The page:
Body Image and the 21st Century

As a girl growing up in America I have always dealt with the concept of body image. My family is in the military and I have met people from all around the United States, and we as people with many different backgrounds. The majority of people I have met are American but values vary among people from different backgrounds. I always have had that group of friends always concerned with their body, and never satisfied with what they looked like. I also have always had that group of friends who were completely confident and happy with themselves. These two groups are very diverse and their confidence came in different forms, just like their body shape. I found myself noticing how some people would be so worried about their size and they were not overweight. On the other side of the spectrum there were girls who liked having curves. Even today I find myself wearing two hats with my friends because in one group, my size is not the norm to everyone. In my other group of friends I have an ideal body type.

This is seen throughout different societies, the ideal body image varies. Through research it has been found that people with African-American backgrounds are much happier with their bodies than people of Latino of European American origin. Traditionally in cultures such as Mauritania African, women work hard to gain weight and to be obese. However the ideal of being skinny is spreading beyond western cultures. The idea of thin being in is controversial in many societies. In places like Cameroon and Jamaica the idea of being bigger is still seen as a symbol of fertility and desirability. An argument is that ethnicity does not change, but culture does. For women in America, a larger woman was favored, but the concept of beauty has become centered on smaller women. Men are often excluded from the analysis of how people feel about body image. However the problem among men is rising, they also have negative body image. Usually the geographical location of men has a large impact on their body image.

The globalization of the world undoubtedly has had an affect across cultures in influencing what people think of themselves and what is popular. The media shows most people who are confident and popular as being skinny; whether it is through television or models.

More so even clothing stores have changed their clothing. This is nothing new; many places sizes are unique to that store. I always find it interesting is how much it varies in terms of sizes. In Forever 21, clothing for women sizes 00 to 10 in their general clothing sections, larger sizes are found in the plus size section. Old Navy has clothes sizes for women sizes 00 to 12 and they also have a plus size section. The difference between these to stores is that the sizes in Forever 21 run very small and in Old Navy the sizes run larger. This does not seem like a big difference, but the sizes are dissimilar and a size 4 at Old Navy would be a size 6 or 8 at Forever 21.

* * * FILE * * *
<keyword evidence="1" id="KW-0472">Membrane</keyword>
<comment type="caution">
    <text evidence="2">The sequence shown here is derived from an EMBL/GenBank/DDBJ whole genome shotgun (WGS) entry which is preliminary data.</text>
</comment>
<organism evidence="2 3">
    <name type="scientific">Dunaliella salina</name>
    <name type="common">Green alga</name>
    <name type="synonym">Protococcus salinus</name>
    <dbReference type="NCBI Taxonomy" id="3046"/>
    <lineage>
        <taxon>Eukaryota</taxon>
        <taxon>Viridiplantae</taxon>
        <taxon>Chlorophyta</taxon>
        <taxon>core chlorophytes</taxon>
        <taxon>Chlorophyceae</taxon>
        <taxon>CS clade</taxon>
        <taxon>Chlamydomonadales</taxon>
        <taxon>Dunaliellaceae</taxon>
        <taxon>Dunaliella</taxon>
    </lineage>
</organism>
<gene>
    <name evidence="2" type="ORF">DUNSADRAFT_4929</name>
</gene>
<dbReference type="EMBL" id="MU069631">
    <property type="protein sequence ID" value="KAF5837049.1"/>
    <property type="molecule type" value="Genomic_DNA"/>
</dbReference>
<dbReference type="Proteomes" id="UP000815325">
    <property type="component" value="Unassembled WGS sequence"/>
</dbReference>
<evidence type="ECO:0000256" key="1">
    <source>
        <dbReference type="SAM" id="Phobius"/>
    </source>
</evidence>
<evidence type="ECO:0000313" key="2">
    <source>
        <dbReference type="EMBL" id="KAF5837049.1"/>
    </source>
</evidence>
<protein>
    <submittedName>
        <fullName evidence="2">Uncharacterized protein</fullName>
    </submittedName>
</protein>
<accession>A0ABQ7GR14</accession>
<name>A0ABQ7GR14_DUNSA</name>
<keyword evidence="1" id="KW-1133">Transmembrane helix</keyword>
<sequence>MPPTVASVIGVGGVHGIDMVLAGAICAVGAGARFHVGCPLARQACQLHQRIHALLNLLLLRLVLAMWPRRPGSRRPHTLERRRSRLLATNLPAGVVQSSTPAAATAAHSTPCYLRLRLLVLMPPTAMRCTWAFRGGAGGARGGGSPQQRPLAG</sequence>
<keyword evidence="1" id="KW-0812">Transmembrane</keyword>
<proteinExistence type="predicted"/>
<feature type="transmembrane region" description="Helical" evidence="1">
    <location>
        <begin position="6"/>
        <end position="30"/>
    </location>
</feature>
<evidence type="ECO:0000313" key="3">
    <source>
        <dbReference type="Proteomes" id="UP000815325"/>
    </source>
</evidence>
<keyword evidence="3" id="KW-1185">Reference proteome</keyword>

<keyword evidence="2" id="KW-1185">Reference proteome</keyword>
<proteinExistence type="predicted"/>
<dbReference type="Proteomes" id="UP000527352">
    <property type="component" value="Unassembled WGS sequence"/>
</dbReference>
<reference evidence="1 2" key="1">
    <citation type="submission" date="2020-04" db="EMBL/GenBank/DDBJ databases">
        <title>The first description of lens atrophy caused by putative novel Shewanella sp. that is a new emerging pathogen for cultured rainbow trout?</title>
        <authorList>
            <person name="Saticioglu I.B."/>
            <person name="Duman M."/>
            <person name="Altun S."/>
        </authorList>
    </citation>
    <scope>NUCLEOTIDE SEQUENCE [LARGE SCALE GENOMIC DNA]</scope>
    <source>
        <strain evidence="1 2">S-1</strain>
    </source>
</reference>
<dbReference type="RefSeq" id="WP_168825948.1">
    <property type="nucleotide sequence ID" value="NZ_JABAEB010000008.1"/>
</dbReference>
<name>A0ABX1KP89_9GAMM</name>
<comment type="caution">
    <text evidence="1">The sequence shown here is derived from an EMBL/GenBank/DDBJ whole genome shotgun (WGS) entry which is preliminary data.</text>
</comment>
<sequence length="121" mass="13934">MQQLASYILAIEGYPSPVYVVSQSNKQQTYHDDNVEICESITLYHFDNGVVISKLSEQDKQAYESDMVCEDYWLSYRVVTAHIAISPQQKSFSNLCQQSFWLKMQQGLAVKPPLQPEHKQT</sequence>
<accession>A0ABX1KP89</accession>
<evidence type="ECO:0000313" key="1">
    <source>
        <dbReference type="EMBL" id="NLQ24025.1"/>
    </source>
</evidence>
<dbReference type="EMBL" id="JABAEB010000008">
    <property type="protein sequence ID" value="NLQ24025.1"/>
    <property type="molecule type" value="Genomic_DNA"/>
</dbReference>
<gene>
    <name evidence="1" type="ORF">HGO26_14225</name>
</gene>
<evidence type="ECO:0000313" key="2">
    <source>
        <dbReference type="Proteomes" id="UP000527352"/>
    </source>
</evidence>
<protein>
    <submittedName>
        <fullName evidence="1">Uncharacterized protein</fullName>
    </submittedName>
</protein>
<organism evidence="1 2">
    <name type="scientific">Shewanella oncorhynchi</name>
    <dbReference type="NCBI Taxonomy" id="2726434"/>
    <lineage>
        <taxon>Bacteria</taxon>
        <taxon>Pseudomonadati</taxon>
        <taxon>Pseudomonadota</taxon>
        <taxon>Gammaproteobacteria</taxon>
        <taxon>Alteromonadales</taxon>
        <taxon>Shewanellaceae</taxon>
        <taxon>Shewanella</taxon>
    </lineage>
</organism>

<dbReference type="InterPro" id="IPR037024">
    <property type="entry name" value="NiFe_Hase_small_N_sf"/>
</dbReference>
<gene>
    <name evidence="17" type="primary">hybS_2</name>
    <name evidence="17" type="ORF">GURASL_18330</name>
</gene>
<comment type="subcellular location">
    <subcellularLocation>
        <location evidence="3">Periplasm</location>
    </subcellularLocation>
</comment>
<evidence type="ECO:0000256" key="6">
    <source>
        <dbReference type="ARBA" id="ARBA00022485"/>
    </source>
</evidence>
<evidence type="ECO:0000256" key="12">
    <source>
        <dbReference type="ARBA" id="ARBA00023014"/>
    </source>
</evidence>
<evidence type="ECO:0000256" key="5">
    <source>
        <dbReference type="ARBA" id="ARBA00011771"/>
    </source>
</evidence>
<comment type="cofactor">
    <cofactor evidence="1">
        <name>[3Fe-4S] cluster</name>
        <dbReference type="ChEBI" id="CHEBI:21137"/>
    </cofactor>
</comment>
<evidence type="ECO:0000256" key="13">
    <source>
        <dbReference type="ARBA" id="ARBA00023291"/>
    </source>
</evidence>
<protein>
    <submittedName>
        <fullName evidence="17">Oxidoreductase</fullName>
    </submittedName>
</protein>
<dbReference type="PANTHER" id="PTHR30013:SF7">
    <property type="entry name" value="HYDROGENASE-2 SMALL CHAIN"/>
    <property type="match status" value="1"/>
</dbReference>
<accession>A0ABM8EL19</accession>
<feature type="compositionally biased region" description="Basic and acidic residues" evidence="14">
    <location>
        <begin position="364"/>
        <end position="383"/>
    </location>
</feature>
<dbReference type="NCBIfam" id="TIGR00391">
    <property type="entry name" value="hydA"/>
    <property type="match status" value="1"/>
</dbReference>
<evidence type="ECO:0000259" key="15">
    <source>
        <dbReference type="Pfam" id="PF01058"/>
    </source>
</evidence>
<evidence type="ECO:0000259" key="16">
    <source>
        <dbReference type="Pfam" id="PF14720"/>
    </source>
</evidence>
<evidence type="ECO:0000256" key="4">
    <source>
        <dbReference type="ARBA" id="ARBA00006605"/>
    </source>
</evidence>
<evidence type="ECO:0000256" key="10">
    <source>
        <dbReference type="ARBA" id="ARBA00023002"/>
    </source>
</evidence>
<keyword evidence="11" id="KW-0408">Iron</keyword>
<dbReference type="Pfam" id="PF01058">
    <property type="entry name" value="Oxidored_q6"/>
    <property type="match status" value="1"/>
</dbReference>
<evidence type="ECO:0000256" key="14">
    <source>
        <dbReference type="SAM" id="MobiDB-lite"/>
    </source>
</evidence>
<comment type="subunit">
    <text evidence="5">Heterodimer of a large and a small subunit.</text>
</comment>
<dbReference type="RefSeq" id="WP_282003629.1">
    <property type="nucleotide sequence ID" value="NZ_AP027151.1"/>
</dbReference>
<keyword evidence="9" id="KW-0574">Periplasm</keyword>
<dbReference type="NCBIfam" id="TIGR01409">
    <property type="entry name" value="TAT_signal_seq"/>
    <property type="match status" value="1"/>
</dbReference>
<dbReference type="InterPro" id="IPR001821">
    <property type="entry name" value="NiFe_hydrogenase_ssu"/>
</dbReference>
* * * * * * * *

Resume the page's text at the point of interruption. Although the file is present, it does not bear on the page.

The changing concept of body image that is spreading is a image that portrays skinny as beautiful and better. It is so controversial because it is taking the place of traditional ideas. This is a growing issue among various societies and it is definitely interesting to see which cultures and societies are not affected.

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About ahowa015

Class of 2013 International Studies DZLAM
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4 Responses to Body Image and the 21st Century

  1. jhump017 says:

    Ah i never thought of body image in the aspects of other cultures.It is nice to see that not all girls suffer with body image. a girl is her own worst critic. I enjoyed reading this article!

  2. What do you think the different sizings at competing clothing stores says about body image in our culture?

    • ahowa015 says:

      I believe that it says that says a great amount about that society expects women to look like and what size they should be. The difference between stores can also bee seen as how it is a struggle in how people should look and what size people should be. I am always surprised when I go into stores like Forever 21 and Old Navy and see such a large gap in what should be the same size.

  3. Bryce says:

    This is really interesting. I never knew about difference cultures having different body image preferences. As for the different sizes at a clothing store I would also think that while extremely slim clothing might be preferred by designers from a material stand point but I can hardly see that as being a major motivating factor. Regardless this is an interesting post! Good Job!

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